Plainly enough Punt approaches his subject from a Calvinistic perspective. His chapter on “Biblical Particularism” shows that. He differs from others, however, in that he understands that particularism to include all—except the indifferent and disobedient. In his discussion of “What Faith Cannot Do,” he objects to such statements as these: there is “an essential correlation between faith and salvation” (Berkouwer, p. 101); “salvation depends on faith” (Packer); “no man can be in Christ but him who believes” (Bloesch, p. 102).
The problem he sees in such formulations is that they proceed from the assumption that “all persons are outside of Christ except those who the Bible declares will be saved” (p. 102). Hence, we are left with having to determine how sinners are to be brought into a right relationship with God in Christ. Arminians, he says, and some Lutherans hold that God himself is unable to save those who refuse to make the all-important decision to believe. Calvinists and some other Lutherans conclude, on the ground of what Scripture teaches about human helplessness in sin and the divine sovereignty, “that salvation is determined solely by the ‘all-decisive divine act of redemption’ ” (pp. 102–3).
On this account Punt is also able to assert that “the act or attitude of faith is not essential to establish a saving relationship with Christ” (p. 103). It is obvious how he can move from this to the statement that all infants dying in infancy and those mentally incapable of responding to or repudiating the gospel are saved (pp. 120ff.).
It is a cause for rejoicing when theology opens the way to more effective ministry and evangelism. One cannot help but appreciate Punt’s transparent pastoral motivation in presenting us with this challenging and able treatise. He is to be thanked also for having called to our attention once again and with such earnestness the glorious biblical pronouncements on the cosmic extent of the work of Christ.
One wonders, however, whether Punt’s exegesis of Romans 5:18 (and other texts) is ready preferable to that of Herman N. Ridderbos, whose interpretation he explicitly rejects. Is it ready so evident in Scripture that death in sin has been done away for all but those who “wilfully and ultimately refuse to acknowledge God”? Is the Bible as silent as Punt claims on the eternal roots of condemnation? Can it be said with such certainty that death in infancy is a positive proof of election? Does the argument that supports this view not also necessarily involve a shift in the biblical doctrine of sin? If we speak as Punt does, are we not in danger of reducing the biblical imperative of repentance and faith, an imperative so significant that eternal issues are said to hang on it (Luke 13:3, 5; John 3:16; Acts 16:31)?
One hopes the appearance of Punt’s book will be followed by a thorough discussion of the questions he has raised and the answers he has suggested.
Biographical. We often find mirrored in the lives of others our better self—the self we would like to be. This collection of biographically oriented books puts that mirror before us.
Augustine: Wayward Genius (Baker), by David Bentley-Taylor, shows some of the deep shadows as well as the bright sunshine that fell across the great bishop of Hippo’s life. Marina Warner’s Joan of Arc (Knopf) ably presents Joan as the image of female heroism. The prize-winning fictional biography of Luther’s wife, Katherine(Northwestern), by Clara S. Schreiber, is now available in paperback. A very interesting book for ministers is When Adam Clarke Preached, People Listened (Beacon Hill of Kansas City), by Wesley Tracy, which is about one of the greatest Wesleyan preachers of the late eighteenth century. From roughly the same epoc comes Letters and Memoir of Joseph Charles Philpot (Baker), another extraordinary British preacher. Probably the definitive biography is George Müller (Harold Shaw), by Roger Steer, now available in paperback. Müller’s life remains something of a mystery and a challenge to the present day. Theologians will appreciate the Autobiography of Augustus Hopkins Strong (Judson), Crerar Douglas, editor. It recounts the Baptist theologian’s life, including such personal touches as his whirlwind courtship (engaged in one week), and his son’s loss of faith.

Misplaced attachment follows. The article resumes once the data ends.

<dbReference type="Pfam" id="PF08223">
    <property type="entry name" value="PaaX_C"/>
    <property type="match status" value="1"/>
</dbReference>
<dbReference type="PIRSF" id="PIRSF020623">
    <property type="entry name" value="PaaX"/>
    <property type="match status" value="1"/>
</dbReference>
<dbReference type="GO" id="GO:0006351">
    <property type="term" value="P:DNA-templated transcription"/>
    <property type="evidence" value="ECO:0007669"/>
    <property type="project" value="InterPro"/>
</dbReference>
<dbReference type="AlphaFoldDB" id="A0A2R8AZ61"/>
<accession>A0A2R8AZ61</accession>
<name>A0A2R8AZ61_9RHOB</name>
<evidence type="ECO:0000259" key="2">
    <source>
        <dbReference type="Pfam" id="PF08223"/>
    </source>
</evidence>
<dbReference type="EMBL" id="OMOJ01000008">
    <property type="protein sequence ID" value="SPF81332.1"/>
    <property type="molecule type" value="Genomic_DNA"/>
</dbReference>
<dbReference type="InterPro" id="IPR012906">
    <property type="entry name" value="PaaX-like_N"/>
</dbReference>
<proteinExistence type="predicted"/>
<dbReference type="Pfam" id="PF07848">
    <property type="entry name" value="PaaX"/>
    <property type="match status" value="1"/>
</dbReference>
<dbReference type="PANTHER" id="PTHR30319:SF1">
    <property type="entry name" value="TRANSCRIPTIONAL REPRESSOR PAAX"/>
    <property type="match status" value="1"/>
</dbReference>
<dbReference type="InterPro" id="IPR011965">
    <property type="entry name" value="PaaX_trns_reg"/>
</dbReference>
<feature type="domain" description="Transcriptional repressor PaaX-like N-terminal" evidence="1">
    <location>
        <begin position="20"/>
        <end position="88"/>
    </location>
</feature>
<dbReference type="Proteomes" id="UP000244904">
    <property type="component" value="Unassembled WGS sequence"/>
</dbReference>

Two literary characters who figured prominently in the nineteenth-century religious thought are treated well in John Ruskin: The Passionate Moralist (Knopf), by Joan Abse, and Waldo Emerson (Viking), by Gay Wilson Allan.
Southern Baptist mission work is epitomized well in David Gomes: When Faith Triumphs (Broadman), by Anne McWilliams. Gomes is a remarkable contemporary Brazilian evangelist. Margaret of Molokai (Word), by Mel White, is the grim but triumphant story of work among lepers in Hawaii. In the Potter’s Hand (Augsburg) is the somewhat sugar-coated autobiography of Gretchen Quie, wife of Minnesota’s Governor Al Quie. I Wouldn’t Take Nothin’ for My Journey (Johnson), by Leonidas H. Berry, is the not-so-sugar-coated history of two centuries of an Afro-American minister’s family. Bruce Olson (Christian Herald), by Andres Küng, tells of Olson’s work with the Indians of Colombia, asking, against the backdrop of charges and countercharges leveled at missionaries, if he was a missionary or a colonizer.
A chilling yet stirring tale about the awful days of Nazi Germany is One Woman Against the Reich (Bethany House), by Helmut W. Ziefle.
J. Gresham Machen (Kregel), by Henry W. Corey, is described as a “silhouette,” and so it is; someone ought to write a definitive biography. A new annotated edition of the absolutely outstanding biography Teilhard (McGraw-Hill), by Mary Lukas and Ellen Lukas, has now appeared in paperback.
Thomas Merton continues to attract attention with two well-done works: Thomas Merton’s Dark Path (Farrar, Straus and Giroux), by William H. Shannon, and Thomas Merton, revised edition (Doubleday/Image), by Cornelia and Irving Süssman.
Have something to add about this? See something we missed? Share your feedback here.